Great Gulf Active House

Big builder pushes the boundaries of green residential development

Great Gulf, one of the country’s largest home builders, is simultaneously concerned with being an innovative, forward-thinking company, and a competitive builder in the residential market. This project in Thorold, Ontario was a leap of faith in a market that has not to date shown much interest in sustainability. Using the existing local design guidelines of a traditional gabled roof design and adapting them for the Active House yielded a multi-functional design that was the basis for an open plan, an abundance of interior daylight, and a house of superior environmental performance.

By Meg Graham

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The proportions and massing of the house are derived from the design guidelines ensuring that the house sits naturally beside its more traditional neighbours.

Removing visual barriers between living spaces helps give the impression of a home much larger than its 3,200 square feet. The openness of the plan is guided by two intersecting axes that maximize cross breezes and natural ventilation, therefore minimizing a reliance on air conditioning.

Materials and Conservation
The house was designed as a prefabricated panelized wood structure to both reduce construction waste and the duration of on-site construction. Wall, floor and roof panels were factory built, flat packed and brought by truck to the site, and erected in just a few days.
The thermal environment of the Thorold House optimizes comfort and efficiency using zoned heating, HRVs and a high-efficiency furnace. South-facing glazing maximizes solar heat gain in the winter, while overhangs and shades keep the house cool in the summer. A heavily insulated building envelope and home automation system that operates motorized shades, skylights and windows based on heating and cooling loads ensure the house operates efficiently.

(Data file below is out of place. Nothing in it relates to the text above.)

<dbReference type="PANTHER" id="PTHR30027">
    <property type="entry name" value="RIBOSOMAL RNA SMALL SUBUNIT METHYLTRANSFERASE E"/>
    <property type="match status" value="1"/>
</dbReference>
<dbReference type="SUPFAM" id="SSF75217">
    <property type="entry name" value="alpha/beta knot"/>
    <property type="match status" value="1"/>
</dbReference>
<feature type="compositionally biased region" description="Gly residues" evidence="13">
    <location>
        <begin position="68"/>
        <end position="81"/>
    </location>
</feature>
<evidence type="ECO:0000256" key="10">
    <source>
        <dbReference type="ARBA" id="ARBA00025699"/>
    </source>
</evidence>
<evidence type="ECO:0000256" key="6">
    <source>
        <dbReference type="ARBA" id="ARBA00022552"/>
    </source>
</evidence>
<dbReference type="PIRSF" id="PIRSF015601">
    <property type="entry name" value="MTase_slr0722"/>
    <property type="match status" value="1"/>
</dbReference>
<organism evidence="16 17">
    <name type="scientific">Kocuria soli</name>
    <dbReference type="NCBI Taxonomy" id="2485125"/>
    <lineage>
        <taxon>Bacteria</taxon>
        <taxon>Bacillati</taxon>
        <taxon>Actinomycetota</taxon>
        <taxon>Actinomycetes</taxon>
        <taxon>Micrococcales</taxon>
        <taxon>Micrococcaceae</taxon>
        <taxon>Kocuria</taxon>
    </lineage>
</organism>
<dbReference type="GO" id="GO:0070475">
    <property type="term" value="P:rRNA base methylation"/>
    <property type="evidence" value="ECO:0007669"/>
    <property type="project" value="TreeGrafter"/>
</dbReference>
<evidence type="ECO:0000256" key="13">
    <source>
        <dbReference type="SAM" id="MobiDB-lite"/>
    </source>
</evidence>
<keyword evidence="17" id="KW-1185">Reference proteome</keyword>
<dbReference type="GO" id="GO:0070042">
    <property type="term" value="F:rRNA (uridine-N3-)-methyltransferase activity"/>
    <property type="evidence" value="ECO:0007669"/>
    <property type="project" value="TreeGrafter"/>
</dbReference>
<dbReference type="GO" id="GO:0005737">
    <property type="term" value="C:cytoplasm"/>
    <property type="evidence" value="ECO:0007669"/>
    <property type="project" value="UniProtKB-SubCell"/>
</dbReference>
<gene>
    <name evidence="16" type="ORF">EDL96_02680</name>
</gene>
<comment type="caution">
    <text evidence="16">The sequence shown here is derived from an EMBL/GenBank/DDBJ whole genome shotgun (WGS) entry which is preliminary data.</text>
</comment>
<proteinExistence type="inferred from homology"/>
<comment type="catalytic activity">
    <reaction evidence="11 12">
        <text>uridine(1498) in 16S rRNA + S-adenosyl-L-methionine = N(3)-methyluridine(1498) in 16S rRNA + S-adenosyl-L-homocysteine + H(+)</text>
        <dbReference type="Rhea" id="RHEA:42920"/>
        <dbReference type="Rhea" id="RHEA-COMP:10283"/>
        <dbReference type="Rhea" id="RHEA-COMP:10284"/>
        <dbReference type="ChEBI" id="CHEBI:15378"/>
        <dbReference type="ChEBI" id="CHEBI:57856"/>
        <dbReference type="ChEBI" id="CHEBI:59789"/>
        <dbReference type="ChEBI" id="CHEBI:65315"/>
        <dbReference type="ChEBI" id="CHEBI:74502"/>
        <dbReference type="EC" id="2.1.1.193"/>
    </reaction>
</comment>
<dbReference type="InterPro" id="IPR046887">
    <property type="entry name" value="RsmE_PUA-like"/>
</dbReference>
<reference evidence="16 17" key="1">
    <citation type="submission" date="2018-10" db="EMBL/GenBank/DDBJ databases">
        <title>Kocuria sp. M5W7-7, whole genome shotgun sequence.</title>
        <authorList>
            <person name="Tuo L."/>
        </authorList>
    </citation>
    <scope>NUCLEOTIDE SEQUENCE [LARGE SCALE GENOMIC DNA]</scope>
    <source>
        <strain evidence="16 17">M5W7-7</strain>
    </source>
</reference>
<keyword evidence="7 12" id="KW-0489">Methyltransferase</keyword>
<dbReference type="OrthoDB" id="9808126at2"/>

A cistern and rain water system was installed to reduce the need for municipal water when watering the lawn or using the low-flush toilets. The system captures rain from the roof and lawn close to the house; water is pumped from the weeping tile system into the cistern.

Project credits
Architect Superkül
Owner/Developer Great Gulf
General Contractor Great Gulf
Mechanical Engineer Enermodal Engineering
Structural Engineer Quaile Engineering Ltd.
Photos Torben Eskerod, Copenhagen, Sweden

Materials
- Prefabricated panelized wood structure; closed cell medium density spray foam insulation, also acts as air barrier
- VELUX Canada Inc. supplied:
VELUX Daylight Visualizer simulation software, Electric Venting Deck Mounted unit- VSE C01, three Electric Venting Deck Mounted units- VSE C06, eight Electric Venting Deck Mounted units- VSE M08, two Solar Powered Deck Mounted units- VSS M08, and four Solar Powered light filter blinds, M08 size.
- Triple pane, dual-glazed LowE windows
- Variable speed furnace, 19 SEER air conditioner, dual zoned system with two heat recovery ventilators [HRV]; drain water heat recovery using Power Pipe; rain water cistern collects water from perimeter drainage tiles and rain leaders for toilet flushing and hose bibs

Meg Graham OAA, MRAIC  is a principal at superkül in Toronto.

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